The Moment Kesha Knew She Needed Help for Her Eating Disorder

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The Moment Kesha Knew She Needed Help for Her Eating Disorder
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After hitting rock bottom while struggling with an eating disorder that warped her relationship with food and her body, Kesha is ready to open up about her experience. In a new interview with Rolling Stone, the 30-year-old singer revealed harrowing details about her battle with anorexia and bulimia, and what made her finally choose to embrace recovery.

Even before she made it big on the pop charts, Kesha says she had a troubled relationship with food. “I really just thought I wasn’t supposed to eat food,” she said. “And then if I ever did, I felt very ashamed, and I would make myself throw up because I’d think, ‘Oh, my God, I can’t believe I actually did that horrible thing. I’m so ashamed of myself because I don’t deserve to eat food.”

As her career progressed, Kesha’s eating disorder worsened. She recalls the people around her unknowingly enabling her by complimenting her shrinking figure. “I was slowly, slowly starving myself,” she said. “The worse I got and the sicker I got, the better a lot of people around me were saying that I looked. They would just be like, ‘Oh my gosh, keep doing whatever you’re doing! You look so beautiful, so stunning.'”

MORE: What It’s Like to Be In Recovery From An Eating Disorder During Fashion Week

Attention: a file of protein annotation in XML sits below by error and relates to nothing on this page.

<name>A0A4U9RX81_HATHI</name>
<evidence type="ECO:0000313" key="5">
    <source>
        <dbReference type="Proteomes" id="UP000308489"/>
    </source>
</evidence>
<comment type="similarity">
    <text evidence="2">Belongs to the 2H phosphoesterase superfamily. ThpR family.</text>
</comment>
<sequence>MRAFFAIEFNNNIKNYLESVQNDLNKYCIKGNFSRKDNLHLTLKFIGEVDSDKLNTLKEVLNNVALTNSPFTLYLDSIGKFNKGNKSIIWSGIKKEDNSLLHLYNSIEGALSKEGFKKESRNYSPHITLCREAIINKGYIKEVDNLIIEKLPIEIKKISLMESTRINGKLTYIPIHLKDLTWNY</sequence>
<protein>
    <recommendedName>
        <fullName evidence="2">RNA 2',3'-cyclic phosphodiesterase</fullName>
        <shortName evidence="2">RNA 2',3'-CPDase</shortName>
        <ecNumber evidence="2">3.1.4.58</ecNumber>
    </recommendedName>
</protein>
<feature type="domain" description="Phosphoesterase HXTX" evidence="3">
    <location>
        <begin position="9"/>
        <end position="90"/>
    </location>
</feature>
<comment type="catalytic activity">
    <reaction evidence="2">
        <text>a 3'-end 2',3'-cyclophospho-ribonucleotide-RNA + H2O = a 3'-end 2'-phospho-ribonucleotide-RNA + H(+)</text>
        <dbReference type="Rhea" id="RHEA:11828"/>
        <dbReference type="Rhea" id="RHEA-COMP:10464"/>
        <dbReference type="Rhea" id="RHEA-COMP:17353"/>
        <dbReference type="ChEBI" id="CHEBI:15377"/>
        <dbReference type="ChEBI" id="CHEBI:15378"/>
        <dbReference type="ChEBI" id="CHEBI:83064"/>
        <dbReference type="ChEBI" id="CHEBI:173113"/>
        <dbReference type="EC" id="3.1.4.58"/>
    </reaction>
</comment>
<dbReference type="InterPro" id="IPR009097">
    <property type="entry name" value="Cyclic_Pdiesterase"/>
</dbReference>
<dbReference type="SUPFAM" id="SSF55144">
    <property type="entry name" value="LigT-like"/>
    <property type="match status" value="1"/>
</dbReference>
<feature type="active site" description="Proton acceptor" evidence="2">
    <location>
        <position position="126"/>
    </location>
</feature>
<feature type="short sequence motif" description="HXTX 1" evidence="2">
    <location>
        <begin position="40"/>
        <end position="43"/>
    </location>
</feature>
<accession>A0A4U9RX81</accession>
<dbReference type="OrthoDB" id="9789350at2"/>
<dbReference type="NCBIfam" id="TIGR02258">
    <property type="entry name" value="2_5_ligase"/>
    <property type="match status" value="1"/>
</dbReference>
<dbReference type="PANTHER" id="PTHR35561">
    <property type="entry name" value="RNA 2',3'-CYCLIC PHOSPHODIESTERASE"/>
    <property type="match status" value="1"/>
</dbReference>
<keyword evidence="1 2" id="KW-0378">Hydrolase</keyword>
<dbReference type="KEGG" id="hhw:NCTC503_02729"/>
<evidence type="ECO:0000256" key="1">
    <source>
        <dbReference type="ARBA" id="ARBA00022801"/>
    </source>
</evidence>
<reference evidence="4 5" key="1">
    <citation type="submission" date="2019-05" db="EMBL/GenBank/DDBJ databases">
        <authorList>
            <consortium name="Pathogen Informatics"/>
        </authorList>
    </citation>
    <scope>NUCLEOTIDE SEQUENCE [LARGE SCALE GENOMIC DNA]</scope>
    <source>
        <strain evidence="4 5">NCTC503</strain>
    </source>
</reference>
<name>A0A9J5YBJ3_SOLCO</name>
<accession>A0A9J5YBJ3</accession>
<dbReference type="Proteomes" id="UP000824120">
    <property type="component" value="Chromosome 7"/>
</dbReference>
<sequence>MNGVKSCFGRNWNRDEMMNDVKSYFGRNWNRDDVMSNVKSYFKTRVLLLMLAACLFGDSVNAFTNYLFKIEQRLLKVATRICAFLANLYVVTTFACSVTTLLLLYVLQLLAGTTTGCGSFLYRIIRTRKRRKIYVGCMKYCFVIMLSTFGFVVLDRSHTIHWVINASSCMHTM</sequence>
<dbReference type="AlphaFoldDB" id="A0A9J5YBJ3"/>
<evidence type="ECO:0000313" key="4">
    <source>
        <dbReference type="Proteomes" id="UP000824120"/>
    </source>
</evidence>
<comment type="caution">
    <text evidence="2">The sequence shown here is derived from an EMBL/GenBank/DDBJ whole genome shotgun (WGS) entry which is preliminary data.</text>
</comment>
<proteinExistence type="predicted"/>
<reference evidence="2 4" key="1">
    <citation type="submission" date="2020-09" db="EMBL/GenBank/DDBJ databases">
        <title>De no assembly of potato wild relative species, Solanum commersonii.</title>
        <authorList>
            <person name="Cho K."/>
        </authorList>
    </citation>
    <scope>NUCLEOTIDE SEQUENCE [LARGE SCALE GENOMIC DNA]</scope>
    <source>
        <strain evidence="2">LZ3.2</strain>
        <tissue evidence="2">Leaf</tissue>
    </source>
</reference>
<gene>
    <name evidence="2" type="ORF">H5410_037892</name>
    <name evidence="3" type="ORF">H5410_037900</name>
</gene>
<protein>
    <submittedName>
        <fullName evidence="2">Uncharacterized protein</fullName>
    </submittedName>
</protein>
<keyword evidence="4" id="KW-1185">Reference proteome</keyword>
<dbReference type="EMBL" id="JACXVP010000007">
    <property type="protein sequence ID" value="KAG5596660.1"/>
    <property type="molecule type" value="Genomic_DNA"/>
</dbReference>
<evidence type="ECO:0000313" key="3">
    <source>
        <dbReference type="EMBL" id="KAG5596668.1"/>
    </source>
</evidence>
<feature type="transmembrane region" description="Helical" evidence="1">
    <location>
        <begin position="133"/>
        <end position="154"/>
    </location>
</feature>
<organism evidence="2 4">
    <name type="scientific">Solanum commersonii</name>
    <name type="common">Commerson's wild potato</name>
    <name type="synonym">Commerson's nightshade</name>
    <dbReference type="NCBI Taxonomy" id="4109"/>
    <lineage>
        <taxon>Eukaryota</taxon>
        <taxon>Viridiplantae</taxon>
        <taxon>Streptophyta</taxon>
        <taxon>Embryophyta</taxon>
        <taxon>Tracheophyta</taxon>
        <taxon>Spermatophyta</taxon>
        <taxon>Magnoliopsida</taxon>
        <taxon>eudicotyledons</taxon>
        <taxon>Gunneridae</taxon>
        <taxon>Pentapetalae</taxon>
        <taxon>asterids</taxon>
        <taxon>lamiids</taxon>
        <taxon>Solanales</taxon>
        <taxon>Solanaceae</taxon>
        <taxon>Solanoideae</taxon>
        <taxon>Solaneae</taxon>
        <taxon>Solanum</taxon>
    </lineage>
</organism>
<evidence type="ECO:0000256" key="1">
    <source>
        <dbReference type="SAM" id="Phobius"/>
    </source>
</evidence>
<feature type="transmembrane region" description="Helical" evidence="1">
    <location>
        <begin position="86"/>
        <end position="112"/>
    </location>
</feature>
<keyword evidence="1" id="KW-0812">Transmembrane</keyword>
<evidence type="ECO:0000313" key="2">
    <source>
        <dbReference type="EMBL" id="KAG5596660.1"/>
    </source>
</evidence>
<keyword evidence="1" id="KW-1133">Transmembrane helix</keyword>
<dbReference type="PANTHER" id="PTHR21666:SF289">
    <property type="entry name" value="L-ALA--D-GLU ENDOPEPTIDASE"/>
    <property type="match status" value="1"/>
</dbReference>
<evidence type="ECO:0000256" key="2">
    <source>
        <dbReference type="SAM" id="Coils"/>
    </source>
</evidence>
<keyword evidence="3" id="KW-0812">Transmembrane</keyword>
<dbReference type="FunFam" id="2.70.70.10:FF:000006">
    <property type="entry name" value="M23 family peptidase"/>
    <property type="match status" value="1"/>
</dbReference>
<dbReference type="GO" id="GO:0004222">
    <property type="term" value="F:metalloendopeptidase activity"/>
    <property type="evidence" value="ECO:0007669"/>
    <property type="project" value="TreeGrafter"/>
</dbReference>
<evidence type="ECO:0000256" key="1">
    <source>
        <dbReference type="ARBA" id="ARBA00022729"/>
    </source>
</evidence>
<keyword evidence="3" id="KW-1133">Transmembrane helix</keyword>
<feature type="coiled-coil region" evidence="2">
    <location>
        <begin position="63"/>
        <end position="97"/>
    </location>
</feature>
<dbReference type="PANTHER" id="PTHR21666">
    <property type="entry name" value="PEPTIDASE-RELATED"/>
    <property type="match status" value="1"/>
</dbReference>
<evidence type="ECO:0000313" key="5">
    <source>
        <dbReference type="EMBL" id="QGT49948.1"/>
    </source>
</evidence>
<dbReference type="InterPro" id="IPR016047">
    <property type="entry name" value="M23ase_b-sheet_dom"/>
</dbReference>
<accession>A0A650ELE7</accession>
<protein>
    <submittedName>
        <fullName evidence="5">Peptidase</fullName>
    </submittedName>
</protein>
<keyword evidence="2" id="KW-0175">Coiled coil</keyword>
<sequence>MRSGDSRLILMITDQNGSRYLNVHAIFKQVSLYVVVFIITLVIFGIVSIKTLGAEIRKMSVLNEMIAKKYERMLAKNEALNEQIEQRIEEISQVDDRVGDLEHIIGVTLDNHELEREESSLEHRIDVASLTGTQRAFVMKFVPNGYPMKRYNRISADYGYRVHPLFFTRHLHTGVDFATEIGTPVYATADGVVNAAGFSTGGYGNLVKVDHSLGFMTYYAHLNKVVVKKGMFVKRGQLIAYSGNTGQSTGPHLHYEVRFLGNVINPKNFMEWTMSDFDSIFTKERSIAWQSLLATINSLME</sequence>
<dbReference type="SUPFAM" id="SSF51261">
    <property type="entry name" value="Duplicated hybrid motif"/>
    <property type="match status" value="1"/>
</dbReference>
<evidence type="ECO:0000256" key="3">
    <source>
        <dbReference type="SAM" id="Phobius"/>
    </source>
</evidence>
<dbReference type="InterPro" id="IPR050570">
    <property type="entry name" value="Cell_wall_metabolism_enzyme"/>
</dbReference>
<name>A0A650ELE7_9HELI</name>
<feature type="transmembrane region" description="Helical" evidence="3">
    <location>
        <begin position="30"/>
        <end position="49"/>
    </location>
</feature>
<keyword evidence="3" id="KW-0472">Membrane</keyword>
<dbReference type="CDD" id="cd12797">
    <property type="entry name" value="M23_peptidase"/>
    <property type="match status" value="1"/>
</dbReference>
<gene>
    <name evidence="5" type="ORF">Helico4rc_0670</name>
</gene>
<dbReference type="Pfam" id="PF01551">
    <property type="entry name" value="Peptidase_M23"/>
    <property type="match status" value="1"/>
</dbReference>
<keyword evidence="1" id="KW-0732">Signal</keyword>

Kesha says she reached a breaking point when she was at a dinner party and experienced extreme anxiety that someone was going to notice her disordered behaviors. “I just had all this mounting anxiety. And then finally I was like, ‘Fuck. This. Shit. Fuck this shit. I’m hungry!'” she said. “I remember just shaking because I was so fed up, so anxious, and I was just mad that I had let myself get to that point.”

After her breakthrough, Kesha called her mom, who flew with her to an inpatient treatment facility specializing in eating disorders. But the path to recovery wasn’t easy. “I didn’t know how to even eat. At that point, I’d forgotten how to do it,” Kesha said. “I just remember crying into a carbohydrate, being like, ‘I can’t eat it. It’s going to make me fat, and if I’m fat, I can’t be a singer because pop stars can’t eat food—they can’t be fat.'”

MORE: Most People with Eating Disorders Don’t Look Like They Have Eating Disorders

And though Kesha didn’t go into much detail about her ongoing recovery (she told Rolling Stone to “see [her new] album Rainbow“), she says she’s in a better place than she was a few years ago. She recalls a time after the Grammys when a friend reminded her just how much she’s overcome. “It made me look at the whole thing totally differently,” Kesha said. “Oh, wait. I did just take my life into my own hands and choose life over a slow, painful, shameful self-imposed death. And I need to stop just being so fucking mean to myself.”

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